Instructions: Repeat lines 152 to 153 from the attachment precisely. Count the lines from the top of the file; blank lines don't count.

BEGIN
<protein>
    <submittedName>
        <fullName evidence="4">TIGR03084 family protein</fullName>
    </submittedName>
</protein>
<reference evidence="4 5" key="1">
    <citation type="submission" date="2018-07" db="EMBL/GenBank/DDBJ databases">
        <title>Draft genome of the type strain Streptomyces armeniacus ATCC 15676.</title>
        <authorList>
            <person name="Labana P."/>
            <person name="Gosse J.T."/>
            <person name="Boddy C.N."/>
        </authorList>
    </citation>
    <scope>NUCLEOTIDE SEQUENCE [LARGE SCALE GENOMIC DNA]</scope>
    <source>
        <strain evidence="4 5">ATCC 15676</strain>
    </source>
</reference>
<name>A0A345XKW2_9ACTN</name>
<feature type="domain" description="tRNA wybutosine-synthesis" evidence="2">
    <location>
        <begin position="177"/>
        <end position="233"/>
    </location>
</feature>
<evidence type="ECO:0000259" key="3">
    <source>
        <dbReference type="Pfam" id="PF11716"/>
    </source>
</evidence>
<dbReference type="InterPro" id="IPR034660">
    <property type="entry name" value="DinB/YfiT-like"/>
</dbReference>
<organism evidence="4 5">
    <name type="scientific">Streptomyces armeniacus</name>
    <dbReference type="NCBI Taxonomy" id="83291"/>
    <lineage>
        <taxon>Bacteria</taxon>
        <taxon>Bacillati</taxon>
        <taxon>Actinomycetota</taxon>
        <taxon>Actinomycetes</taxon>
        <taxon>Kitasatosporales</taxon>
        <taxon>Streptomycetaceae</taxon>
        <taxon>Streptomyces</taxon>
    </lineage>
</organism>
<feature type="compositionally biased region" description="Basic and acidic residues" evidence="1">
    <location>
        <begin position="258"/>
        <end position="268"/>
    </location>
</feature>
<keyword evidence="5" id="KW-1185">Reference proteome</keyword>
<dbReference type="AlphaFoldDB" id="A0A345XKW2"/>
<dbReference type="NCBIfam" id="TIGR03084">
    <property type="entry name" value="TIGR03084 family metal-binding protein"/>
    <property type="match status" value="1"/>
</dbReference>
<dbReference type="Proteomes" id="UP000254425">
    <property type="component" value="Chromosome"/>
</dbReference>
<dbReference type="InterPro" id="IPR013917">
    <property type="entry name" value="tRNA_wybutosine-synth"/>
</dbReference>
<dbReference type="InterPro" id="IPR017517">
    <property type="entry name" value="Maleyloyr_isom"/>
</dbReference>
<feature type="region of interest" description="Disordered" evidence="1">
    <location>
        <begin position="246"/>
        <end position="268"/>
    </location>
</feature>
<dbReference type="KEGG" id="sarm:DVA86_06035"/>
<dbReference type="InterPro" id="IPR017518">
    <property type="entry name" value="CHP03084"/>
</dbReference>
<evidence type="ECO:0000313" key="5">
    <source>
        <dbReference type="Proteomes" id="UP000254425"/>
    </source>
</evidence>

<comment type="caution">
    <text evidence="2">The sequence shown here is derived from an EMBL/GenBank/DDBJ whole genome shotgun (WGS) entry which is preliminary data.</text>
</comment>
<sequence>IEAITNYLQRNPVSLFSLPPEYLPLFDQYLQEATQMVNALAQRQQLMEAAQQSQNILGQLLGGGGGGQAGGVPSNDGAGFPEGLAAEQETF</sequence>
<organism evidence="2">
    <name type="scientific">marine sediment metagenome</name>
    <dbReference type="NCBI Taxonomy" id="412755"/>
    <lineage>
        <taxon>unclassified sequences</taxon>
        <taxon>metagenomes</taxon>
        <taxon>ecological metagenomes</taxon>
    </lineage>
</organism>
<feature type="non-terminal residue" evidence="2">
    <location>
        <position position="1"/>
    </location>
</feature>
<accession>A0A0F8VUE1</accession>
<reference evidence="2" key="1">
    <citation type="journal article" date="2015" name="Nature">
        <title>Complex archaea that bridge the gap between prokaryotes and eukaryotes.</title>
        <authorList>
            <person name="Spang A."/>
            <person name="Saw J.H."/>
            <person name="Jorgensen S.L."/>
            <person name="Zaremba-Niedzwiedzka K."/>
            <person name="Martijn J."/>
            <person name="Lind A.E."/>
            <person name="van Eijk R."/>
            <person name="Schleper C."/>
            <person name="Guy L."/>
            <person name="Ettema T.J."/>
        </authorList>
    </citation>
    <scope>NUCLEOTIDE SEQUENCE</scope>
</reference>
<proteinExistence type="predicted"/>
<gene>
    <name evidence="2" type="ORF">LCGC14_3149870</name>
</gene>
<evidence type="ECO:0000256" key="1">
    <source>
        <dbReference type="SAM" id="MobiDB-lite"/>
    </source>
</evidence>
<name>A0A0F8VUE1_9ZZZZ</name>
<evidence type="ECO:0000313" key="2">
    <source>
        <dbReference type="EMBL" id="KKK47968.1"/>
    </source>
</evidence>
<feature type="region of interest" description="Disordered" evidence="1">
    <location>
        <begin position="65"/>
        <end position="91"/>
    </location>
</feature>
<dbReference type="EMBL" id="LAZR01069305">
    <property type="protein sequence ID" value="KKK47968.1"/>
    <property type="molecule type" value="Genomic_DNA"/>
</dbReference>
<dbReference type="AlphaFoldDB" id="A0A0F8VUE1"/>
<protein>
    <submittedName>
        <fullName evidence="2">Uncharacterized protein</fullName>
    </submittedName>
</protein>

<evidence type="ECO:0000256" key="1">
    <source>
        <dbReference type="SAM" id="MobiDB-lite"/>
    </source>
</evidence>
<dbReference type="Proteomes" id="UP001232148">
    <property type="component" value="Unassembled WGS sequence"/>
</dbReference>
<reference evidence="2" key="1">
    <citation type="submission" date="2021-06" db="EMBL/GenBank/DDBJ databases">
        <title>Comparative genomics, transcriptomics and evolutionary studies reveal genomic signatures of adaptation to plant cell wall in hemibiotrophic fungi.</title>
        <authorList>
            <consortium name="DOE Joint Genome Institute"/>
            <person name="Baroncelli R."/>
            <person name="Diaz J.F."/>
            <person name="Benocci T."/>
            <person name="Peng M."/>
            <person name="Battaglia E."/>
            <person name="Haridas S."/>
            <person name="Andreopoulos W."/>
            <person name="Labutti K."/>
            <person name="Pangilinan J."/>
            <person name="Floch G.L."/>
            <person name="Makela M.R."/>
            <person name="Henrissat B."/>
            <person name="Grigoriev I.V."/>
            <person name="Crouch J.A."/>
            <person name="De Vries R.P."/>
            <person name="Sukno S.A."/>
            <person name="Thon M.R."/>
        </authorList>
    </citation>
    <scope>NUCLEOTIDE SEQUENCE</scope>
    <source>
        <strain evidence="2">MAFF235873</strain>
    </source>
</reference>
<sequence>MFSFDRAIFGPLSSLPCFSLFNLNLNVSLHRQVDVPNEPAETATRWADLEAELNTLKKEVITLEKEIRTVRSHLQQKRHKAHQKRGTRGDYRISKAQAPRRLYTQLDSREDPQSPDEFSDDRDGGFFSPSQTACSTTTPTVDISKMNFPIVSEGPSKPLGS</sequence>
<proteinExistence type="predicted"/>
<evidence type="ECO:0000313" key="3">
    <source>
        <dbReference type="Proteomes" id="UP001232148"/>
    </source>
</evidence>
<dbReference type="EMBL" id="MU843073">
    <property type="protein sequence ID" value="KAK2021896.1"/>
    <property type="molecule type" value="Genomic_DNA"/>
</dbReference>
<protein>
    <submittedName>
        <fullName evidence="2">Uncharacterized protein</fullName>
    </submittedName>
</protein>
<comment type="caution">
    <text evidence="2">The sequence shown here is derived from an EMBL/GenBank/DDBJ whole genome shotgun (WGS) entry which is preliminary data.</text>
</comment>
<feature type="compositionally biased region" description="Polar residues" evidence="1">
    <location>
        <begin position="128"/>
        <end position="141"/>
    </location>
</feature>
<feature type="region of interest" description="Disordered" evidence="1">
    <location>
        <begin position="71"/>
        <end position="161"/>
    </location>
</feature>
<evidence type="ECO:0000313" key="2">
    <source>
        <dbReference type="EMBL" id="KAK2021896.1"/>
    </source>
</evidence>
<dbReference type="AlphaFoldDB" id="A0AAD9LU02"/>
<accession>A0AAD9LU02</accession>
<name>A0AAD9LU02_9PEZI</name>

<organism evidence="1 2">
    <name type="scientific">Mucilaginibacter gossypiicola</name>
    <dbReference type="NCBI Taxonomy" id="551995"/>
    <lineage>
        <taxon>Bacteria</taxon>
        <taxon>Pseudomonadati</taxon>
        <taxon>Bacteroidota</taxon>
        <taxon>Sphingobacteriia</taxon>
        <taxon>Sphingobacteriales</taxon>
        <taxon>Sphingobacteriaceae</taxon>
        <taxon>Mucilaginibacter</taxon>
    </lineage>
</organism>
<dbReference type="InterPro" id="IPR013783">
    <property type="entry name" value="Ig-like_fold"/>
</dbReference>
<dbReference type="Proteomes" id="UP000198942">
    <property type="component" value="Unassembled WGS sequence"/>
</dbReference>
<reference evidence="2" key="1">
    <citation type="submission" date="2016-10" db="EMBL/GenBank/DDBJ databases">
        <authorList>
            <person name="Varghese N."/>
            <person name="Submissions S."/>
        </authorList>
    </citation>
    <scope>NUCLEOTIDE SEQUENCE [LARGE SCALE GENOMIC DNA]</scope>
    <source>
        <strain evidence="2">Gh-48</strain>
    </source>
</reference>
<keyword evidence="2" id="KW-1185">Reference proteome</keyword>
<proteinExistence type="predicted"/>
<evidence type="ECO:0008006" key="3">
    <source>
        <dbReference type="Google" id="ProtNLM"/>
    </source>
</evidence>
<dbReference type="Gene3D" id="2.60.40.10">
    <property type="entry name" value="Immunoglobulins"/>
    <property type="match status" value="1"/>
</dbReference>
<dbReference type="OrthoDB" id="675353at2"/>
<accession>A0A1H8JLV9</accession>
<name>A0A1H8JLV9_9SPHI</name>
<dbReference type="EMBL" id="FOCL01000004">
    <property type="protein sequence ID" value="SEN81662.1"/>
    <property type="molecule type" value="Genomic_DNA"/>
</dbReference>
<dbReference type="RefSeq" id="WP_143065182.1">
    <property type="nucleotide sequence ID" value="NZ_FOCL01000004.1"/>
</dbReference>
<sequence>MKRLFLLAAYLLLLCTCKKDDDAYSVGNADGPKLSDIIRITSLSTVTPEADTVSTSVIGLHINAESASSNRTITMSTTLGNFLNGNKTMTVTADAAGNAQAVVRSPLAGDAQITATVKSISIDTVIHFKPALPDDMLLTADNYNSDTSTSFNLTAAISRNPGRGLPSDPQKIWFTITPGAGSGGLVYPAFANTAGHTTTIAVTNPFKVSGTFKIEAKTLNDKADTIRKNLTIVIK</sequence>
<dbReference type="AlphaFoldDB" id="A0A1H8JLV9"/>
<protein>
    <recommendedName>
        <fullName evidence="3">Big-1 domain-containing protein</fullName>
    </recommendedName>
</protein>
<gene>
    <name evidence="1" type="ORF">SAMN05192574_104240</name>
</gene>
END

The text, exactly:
<evidence type="ECO:0000256" key="1">
    <source>